One of the best and worst pieces of advice I was ever given early in my private club membership days was, “Don’t do the math on how much each round is costing you.” At that time, I belonged to a wonderful private club in Connecticut, my son was learning to play the game and my wife and daughter used the pool at the country club; membership seemed like a good deal, although monthly dues had reached the $750 level. I only “did the math” on the per-round costs after my son went off to play college golf and my wife and daughter stopped going to the pool. My one round of golf every week or two cost more, based on my monthly dues, than a round at Pebble Beach cost at the time, $450. I resigned my membership.
I’ve run the numbers at no-initiation-fee clubs for customers who are open to either public (pay as you go) or semi-private plans, and generally the break-even point is somewhere between two and three rounds per week on average. But sometimes the savings are much more dramatic. As an example, take the vaunted Pawleys Island, SC, courses Caledonia Golf & Fish Club and True Blue Golf Club, always rated among the top five courses in the entire Myrtle Beach area. A current annual membership for the two clubs combined costs $1,895 for a single and $2,595 for a couple; there is a nominal charge of $25 per round for members. Generally, the average round at Caledonia costs the public about $100, even with some of the area’s annual discount programs. (In peak season as much as $180, in the coldest months of winter and hottest in summer around $80). Considering the single membership, a player looking to play twice a week at Caledonia and/or True Blue would pay the $1,895 for initiation fee and $2,500 for 100 rounds of golf, for a total of $4,395 for the year, or about $44 per round, quite a savings compared with what the package golfers and other “walk-ins” pay. (One caveat: These are popular and heavily trafficked golf courses where rounds can occasionally extend beyond 4 ½ hours and a strategy to book tee times in advance is recommended. But it is hard to contemplate a better golf course tandem than Caledonia and True Blue among the 100 total courses in the Myrtle Beach area.)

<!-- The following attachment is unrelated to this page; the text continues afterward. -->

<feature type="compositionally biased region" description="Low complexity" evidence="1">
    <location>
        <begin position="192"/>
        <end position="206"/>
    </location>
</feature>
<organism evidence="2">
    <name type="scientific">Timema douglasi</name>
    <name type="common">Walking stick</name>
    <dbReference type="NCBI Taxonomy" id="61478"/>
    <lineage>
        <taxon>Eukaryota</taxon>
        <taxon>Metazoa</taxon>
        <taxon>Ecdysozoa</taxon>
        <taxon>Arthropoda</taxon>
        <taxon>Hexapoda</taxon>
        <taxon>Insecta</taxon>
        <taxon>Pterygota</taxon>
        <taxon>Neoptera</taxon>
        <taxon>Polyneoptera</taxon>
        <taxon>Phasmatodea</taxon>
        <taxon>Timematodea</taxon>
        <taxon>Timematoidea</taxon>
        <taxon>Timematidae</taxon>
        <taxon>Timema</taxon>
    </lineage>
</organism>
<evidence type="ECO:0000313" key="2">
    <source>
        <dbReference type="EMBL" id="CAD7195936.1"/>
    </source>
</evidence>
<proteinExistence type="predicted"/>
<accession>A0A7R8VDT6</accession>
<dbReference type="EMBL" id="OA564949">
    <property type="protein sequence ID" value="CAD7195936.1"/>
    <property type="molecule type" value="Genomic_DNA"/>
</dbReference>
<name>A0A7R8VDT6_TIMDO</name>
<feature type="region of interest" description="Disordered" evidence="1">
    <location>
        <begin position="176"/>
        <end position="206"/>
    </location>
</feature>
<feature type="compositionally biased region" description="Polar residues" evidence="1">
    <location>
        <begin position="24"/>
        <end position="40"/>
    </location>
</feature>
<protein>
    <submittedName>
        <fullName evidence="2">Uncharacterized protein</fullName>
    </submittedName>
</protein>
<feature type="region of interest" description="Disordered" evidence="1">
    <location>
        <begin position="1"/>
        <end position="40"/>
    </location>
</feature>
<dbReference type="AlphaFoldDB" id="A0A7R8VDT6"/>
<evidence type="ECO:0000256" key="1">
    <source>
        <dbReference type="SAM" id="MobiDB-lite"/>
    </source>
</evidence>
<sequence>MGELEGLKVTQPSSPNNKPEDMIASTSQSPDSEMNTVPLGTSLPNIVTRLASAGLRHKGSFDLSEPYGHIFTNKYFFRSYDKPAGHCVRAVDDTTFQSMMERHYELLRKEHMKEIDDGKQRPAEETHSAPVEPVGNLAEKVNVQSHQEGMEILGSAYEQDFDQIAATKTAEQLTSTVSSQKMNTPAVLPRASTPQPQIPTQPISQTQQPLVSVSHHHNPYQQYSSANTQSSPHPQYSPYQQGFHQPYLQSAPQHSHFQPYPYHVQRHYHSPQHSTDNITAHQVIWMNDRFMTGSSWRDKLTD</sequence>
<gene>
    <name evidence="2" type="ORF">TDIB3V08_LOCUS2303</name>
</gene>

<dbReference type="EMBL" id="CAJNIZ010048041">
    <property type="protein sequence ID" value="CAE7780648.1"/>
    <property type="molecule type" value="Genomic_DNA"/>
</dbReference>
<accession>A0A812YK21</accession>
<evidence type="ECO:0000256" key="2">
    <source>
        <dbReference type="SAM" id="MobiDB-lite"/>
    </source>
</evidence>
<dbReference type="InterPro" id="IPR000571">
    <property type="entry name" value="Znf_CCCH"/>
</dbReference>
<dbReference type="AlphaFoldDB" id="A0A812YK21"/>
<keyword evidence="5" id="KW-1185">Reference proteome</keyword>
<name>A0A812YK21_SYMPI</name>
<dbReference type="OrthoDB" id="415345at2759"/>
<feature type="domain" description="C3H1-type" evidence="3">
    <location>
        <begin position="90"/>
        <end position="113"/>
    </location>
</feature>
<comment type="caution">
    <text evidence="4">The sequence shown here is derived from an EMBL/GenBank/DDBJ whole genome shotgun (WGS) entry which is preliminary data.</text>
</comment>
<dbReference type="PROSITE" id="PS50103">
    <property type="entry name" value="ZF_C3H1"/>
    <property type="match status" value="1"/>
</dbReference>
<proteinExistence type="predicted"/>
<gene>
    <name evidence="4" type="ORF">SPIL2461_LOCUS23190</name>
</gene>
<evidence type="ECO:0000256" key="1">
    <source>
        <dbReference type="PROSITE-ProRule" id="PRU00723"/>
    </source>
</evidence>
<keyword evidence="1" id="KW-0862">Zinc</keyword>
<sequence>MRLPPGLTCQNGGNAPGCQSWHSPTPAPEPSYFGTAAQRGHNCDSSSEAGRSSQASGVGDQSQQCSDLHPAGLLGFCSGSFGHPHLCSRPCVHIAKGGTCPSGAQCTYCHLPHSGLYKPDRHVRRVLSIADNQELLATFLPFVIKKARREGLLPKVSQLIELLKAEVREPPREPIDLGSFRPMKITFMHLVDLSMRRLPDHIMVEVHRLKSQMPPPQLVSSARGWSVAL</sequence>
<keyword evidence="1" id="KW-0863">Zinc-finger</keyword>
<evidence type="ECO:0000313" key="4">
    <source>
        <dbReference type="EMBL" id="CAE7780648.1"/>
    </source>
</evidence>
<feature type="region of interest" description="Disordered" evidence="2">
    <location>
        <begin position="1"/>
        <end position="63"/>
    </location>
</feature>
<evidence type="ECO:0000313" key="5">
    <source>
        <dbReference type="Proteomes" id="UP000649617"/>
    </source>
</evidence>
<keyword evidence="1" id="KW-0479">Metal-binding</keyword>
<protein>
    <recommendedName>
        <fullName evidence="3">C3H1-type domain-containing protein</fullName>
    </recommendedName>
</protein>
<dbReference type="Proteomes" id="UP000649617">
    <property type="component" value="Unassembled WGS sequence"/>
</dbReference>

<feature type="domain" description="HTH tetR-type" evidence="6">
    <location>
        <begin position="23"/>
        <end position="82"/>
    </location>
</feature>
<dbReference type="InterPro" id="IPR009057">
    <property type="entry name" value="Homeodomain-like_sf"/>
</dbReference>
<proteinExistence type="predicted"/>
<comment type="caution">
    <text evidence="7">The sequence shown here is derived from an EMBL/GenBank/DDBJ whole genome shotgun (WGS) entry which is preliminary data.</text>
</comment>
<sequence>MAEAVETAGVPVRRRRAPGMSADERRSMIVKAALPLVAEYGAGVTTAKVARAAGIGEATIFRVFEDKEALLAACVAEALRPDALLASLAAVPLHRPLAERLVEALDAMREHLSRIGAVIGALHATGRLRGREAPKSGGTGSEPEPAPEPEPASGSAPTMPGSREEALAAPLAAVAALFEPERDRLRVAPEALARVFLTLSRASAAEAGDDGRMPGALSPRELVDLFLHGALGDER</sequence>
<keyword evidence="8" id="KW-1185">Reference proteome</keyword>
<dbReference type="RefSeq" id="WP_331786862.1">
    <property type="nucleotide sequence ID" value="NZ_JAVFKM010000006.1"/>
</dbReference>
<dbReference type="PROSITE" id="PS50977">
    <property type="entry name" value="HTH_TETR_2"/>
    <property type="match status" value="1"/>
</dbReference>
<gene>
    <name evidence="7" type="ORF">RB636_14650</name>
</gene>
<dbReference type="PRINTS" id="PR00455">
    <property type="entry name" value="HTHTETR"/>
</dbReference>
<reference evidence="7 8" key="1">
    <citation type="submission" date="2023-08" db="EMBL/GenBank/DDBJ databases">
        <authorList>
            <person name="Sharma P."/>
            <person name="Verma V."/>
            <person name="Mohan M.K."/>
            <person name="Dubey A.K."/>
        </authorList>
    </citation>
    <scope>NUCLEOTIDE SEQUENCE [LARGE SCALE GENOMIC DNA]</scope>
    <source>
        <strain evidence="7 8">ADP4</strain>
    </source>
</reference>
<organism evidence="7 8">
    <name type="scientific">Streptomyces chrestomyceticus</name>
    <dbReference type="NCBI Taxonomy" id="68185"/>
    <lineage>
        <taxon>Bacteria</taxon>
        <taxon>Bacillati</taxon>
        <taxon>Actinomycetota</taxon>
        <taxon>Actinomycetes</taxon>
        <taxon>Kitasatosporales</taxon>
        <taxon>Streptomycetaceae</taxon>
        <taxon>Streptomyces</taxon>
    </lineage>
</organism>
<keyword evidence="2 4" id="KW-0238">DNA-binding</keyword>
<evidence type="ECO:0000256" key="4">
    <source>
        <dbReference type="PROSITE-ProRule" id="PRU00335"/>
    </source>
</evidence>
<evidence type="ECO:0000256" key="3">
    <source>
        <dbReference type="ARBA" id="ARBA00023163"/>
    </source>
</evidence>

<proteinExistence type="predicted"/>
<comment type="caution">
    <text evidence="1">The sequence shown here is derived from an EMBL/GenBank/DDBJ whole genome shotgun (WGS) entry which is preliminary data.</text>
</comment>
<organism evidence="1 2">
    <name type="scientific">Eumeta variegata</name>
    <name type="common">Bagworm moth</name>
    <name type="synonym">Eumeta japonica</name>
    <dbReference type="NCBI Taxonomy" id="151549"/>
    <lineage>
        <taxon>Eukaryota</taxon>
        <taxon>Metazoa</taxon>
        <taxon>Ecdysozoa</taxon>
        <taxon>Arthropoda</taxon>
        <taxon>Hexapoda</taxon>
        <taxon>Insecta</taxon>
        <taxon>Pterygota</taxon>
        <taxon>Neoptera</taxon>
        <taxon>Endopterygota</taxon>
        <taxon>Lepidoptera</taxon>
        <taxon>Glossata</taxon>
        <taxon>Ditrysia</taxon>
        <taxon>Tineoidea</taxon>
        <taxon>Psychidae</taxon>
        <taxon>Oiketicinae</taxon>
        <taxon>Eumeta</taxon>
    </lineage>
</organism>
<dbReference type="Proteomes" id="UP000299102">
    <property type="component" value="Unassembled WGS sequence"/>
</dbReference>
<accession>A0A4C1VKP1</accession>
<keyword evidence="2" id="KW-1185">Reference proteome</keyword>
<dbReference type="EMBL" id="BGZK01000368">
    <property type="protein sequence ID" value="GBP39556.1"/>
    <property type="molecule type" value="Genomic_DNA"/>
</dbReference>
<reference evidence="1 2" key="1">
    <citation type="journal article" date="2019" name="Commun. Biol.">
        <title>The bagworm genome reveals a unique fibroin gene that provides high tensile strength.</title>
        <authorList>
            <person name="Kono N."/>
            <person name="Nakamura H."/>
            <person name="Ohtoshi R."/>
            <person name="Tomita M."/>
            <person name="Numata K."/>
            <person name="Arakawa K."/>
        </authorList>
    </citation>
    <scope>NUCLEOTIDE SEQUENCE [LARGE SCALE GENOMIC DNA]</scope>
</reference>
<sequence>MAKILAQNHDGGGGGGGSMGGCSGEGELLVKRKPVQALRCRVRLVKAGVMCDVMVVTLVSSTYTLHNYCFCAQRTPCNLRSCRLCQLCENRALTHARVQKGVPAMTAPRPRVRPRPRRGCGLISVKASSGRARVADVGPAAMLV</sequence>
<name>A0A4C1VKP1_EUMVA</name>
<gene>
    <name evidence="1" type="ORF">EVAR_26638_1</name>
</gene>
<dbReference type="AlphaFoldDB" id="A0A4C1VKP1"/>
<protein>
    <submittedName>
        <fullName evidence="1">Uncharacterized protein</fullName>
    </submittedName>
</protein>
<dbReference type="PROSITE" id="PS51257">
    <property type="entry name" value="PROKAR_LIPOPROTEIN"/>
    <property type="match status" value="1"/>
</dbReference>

Although Brunswick Forest’s Cape Fear National golf club offers a plan similar to Caledonia’s, it also offers a more traditional plan, one in which green fees and cart fees (!) are free with the membership, which costs $6,000 for a single member and $8,500 for a couple (no initiation fee). Annual green fees, cart included, average around $75 at Cape Fear, or $7,500 for the year for the non-member who lives locally (higher for non-locals). In this case, the break-even point for a member is just under two rounds per week. It is a good deal for a fine golf course but, again, no one would argue that it is a private club experience.
How frequently will the semi-private course be closed to member play?
Semi-private clubs, by their nature, have to work harder to sustain themselves financially than do private clubs, whose income is more predictable (exclusively from dues and member expenditures rather than from green fees). That means the semi-privates tend to be more open to outside events that generate extra income than are private clubs where, typically, they will host events only on Mondays, when the club is closed. Our advice in considering a semi-private club is to check the annual calendar to see if the club entertains many outside events. If such events will bite significantly into the times you can enjoy your own club’s golf course, consider joining a private club or playing pay-as-you-go golf.